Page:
For an even more comprehensive look at the messages society gives us about living the creative life and the ways we can turn off the inner tapes that stop us from even trying to write, read Julia Cameron’s The Artist’s Way: A Spiritual Path to Higher Creativity. Here’s how this worked for me.
After a summer as Writer-in-Residence for the City of Mesa Public Library, I joined two women who wanted to work through Cameron’s book. We met weekly to discuss what we were learning from Cameron’s journaling and exercises. Even if you have a critique group where you can share your work-in-progress, it might behoove you to find a group of folks working through the deeper issues of self-doubt that all of us incorporate from families, teachers, and society. If you go to www.Meetup.com and type in The Artist’s Way, I’ll bet you’ll find others on the same journey. (In San Francisco, for instance, there are 1,100 plus people in an Artist’s Way group.)
Cameron’s book can help you discover your own creative direction, but the support of others walking that same path can give you the resolve to keep putting forth the effort.
The Challenges Faced by Writers
Anyone making her or his way in the arts faces challenges others with more defined career paths never face. When you’ve done a job long enough—whether lawyering, teaching, or working as a CPA—you’ve gone through all the steps so often that you don’t face a great deal of uncertainty. Sure, you don’t know exactly whether this new crop of students will respond to your lectures, but you have your lecture notes and handouts all prepared. You’ll make it to the end of the semester. If you’re a CPA, April 15 will bring some let-up in the stress. If you’re a painter, then you know you’ll eventually finish painting the house and be able to collect a paycheck.
And if you’ve had a career in one of these defined professions (and writing is your second or third or fourth career), you may not realize that one of your most important tasks is to get very comfortable with self-doubt.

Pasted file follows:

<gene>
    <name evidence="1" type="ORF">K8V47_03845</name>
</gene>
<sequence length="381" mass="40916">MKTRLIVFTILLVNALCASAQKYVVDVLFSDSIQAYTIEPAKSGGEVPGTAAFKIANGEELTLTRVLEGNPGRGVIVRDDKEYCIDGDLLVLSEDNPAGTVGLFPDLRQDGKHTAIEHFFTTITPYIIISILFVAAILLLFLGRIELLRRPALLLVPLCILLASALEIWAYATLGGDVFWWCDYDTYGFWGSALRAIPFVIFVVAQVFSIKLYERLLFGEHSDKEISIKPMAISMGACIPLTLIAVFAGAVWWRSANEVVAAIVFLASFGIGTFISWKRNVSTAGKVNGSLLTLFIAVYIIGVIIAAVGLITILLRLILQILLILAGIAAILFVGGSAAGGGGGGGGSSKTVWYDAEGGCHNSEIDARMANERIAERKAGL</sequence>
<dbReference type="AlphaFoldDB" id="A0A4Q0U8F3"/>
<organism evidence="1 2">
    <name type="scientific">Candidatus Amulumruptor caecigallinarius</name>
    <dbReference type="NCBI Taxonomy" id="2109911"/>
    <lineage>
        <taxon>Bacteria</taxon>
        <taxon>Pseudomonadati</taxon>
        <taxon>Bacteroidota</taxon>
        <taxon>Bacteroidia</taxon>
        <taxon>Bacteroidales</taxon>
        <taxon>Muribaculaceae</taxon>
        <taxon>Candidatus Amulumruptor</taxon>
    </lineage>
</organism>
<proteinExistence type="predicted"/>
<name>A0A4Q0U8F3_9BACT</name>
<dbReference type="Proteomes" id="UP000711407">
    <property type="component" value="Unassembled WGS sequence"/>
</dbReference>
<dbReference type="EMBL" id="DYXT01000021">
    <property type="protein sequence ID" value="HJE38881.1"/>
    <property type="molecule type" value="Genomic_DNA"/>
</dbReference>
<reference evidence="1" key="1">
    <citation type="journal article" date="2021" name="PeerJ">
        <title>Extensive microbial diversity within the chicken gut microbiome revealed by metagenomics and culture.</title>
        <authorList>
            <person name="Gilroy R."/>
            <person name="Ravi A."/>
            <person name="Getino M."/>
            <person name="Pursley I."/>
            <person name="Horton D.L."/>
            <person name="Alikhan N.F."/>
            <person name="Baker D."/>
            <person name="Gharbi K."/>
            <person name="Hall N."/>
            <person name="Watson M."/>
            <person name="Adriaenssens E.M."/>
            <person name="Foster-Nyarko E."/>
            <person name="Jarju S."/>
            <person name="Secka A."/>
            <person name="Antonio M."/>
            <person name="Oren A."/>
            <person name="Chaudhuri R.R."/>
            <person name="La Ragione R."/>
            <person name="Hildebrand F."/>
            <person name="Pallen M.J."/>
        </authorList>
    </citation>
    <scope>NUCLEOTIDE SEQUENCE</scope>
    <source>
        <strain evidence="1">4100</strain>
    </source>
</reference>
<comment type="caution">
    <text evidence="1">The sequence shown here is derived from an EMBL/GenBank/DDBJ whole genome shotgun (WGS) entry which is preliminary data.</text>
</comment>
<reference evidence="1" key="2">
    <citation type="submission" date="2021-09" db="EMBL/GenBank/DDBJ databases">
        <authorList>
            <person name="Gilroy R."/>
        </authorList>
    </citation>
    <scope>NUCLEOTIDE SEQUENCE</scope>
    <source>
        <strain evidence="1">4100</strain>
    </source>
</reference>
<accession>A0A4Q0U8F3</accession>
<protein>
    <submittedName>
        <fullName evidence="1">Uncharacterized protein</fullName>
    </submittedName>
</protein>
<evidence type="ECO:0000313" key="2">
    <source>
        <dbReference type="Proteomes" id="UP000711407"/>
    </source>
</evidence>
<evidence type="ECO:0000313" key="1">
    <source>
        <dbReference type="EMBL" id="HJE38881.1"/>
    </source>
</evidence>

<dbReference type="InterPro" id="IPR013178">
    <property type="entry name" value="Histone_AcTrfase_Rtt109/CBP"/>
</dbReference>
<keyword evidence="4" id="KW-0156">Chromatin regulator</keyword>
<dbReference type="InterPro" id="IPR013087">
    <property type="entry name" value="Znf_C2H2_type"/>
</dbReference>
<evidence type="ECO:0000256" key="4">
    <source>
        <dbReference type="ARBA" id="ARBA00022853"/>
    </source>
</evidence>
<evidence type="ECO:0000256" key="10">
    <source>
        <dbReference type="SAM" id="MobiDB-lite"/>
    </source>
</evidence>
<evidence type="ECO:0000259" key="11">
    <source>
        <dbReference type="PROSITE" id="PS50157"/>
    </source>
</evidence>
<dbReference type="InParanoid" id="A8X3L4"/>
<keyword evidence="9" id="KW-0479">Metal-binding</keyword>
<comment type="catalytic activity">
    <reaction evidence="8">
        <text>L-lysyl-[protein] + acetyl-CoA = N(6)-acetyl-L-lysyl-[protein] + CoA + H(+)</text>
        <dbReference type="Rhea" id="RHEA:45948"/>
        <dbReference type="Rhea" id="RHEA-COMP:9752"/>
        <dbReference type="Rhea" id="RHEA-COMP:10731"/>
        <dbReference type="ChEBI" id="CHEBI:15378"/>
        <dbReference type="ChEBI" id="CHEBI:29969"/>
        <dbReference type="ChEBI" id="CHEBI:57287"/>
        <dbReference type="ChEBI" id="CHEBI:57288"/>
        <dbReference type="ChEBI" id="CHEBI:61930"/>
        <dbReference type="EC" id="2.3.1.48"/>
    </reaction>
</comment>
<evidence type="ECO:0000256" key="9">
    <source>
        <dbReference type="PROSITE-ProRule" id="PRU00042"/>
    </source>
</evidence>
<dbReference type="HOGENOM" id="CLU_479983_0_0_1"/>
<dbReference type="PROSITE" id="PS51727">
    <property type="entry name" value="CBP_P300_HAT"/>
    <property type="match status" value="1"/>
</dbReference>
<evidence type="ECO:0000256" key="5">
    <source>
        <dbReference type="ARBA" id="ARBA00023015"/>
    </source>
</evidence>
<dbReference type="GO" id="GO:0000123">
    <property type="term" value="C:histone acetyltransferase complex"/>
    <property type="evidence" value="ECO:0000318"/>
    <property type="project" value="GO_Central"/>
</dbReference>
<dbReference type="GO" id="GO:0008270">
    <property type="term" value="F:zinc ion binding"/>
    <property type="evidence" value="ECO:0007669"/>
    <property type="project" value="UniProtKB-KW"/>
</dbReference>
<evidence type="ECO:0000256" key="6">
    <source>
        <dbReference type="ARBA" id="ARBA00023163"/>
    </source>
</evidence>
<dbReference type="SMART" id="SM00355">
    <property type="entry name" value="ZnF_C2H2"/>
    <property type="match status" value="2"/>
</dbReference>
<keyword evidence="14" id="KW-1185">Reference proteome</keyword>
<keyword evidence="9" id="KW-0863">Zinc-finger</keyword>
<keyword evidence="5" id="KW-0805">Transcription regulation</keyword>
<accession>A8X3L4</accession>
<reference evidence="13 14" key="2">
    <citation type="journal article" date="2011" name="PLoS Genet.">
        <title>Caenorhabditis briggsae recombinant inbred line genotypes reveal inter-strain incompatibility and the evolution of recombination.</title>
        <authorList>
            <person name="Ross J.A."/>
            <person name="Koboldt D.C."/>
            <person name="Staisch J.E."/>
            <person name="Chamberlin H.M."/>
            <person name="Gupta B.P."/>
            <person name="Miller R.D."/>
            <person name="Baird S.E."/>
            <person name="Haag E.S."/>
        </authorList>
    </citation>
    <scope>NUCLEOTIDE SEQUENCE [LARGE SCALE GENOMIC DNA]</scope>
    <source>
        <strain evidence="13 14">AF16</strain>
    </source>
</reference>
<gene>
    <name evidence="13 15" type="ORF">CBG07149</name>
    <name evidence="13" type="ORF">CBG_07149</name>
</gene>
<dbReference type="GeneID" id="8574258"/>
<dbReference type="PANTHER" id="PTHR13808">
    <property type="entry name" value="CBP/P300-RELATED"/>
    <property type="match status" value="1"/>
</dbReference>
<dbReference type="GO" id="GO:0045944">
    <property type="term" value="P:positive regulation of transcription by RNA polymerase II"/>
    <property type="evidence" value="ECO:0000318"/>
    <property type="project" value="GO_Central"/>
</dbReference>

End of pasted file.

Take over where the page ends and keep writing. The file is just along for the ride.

Self-doubt plagues me, too. Here are some instances when I know I’ll feel qualms of uncertainty:
- When I begin a new story;
- When I begin to be more interested in a walk-on character than the person I thought the story was going to be about;
- When I’m wading through chapters that don’t have any discernible plot;
- When I begin to realize that the book I’ve written will fall short of the book that lives in my imagination;
- When someone asks me when my next book is coming out;
- When I reconcile my checkbook and realize that I’m spending more than I’m taking in;
- When I wake up from a nap and realize I have to pull apart my “way too long” manuscript and break it into three novels;
- When I berate myself for being too much of a perfectionist about language;
- When my kids don’t read my books.
What do I do in these instances? I read one of those affirmations and breathe deeply. I show up at my desk, no matter what. I wait for my subconscious to solve whatever issue I’m having with my writing. I do some freewriting or interview my characters and ask them what they want.
If none of that helps, I take a walk and look up at the sky. I do one of Julia Cameron’s exercises. I read poetry. I write a blog post. I put the writing aside and work in my garden. I tell myself it’s okay to write an imperfect book and that the first draft will inevitably be an exploratory draft. And, then, I show up at my desk the next day and try again.